VW is (obviously) still making the news. There are rougly 8m cars with the defeat device in Europe, worldwide an estimated 11m. So there’ll be rather large costs that VW will face in the near future. Those costs will compromise the liability law suit costs from not adhering to the regulation, the fraud costs, the costs of taking the defeat devices out of the 11m cars, the reduction in demand especially in the US where VW’s cars are not going to be used to such an extent anymore, the reputational loss, the loss of the competitive edge, and the costs of needing to restructure its production lines.

In general, everyone is simply angry with the fact that a company like VW is toying with them, with the trade-mark Made in Germany, with the regulations, and that they could get away with it for nearly a decade. BUT, this is also not the first incidence of this kind, other car manufacturers have toyed with people’s lifes to a similar extend, see the discussion HERE. For example, Ford and General Motors have done even worse.

We know that all companies are relying on Cost-Benefit Analysis in their decisions, and too often the company’s private benefits minus expected liability costs exceed the costs of adhering to safety standards. That, obviously, is the reason for governmental regulations in nearly all markets as well as a huge literature on liability laws. And these regulations should not be cheap-talked. For example, the Clean Air Act in the US is estimated to have led to an additional two years of life expectancy in the US alone.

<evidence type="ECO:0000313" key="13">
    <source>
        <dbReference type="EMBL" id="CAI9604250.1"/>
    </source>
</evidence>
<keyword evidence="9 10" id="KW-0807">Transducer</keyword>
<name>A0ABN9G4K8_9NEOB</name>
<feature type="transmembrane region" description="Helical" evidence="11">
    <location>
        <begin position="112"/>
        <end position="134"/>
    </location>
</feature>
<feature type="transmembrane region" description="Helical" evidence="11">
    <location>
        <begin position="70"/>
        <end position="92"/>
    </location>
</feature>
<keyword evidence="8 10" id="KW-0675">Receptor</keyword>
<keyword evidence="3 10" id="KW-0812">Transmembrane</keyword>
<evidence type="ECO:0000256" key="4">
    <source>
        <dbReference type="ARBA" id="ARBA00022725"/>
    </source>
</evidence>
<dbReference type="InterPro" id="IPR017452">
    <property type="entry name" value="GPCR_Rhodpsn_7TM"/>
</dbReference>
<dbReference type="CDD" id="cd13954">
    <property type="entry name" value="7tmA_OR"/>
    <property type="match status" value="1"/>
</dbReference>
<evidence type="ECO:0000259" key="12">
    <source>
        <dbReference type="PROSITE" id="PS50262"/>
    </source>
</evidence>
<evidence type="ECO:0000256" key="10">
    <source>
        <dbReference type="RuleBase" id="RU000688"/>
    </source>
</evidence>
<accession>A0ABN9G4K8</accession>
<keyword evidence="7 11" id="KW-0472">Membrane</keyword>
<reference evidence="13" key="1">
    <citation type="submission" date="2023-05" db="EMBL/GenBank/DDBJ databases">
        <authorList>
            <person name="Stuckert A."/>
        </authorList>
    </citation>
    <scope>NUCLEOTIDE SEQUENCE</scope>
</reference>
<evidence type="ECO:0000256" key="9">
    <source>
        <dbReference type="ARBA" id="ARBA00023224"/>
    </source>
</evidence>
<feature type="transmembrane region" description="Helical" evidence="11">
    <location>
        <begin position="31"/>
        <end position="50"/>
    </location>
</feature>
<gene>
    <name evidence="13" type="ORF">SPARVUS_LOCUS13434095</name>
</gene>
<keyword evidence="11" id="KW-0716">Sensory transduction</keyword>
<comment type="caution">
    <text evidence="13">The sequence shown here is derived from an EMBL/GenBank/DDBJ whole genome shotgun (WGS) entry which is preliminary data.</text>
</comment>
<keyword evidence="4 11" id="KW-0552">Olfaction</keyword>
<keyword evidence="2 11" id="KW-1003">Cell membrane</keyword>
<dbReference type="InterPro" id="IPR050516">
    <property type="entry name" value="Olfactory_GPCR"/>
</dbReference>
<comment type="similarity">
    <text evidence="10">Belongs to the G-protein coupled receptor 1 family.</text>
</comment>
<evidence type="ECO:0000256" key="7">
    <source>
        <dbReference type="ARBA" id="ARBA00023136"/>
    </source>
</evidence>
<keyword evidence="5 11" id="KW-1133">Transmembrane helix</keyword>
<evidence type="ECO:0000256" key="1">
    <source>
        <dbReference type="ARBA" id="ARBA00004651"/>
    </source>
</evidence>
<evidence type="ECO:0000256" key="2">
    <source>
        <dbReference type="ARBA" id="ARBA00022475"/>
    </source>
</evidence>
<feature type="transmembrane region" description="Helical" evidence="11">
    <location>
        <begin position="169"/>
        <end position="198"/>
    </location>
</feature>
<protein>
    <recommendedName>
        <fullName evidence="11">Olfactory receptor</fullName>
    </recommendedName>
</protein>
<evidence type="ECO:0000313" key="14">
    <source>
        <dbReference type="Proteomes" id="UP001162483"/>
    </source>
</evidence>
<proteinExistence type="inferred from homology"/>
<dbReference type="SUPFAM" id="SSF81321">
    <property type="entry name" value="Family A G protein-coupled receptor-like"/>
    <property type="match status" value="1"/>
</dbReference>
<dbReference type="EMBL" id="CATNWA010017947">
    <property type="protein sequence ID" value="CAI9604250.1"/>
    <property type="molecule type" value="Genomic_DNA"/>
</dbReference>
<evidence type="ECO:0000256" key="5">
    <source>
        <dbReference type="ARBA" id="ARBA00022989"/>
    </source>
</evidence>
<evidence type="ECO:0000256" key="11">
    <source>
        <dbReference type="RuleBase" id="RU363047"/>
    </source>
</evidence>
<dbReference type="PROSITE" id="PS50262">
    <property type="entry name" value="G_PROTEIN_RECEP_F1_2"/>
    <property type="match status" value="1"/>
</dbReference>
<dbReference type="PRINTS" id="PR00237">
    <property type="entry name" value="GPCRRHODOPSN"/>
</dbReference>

There are unfortunately some who question the importance of this scandale. Tyler Cowen, a well-known economist, for example, believes that corporate fraud is not the biggest problem. He writes that the World Health Organization is estimating that roughly 7m people die each year due to air pollution, so on that scale VW’s fraud is more a rounding error than anything else. John Whitehead from env-econ.net takes him on and trashes this argument.

The real problem is that everyone dies?

There are two messages here. The first is that the VW’s fraud is not a big deal for two reasons. First, after putting the numbers of deaths in the appropriate context, they are just a rounding error. I disagree with this approach because there is nothing in economics, that I’m aware of, to suggest that the proportion of deaths matters whatsoever.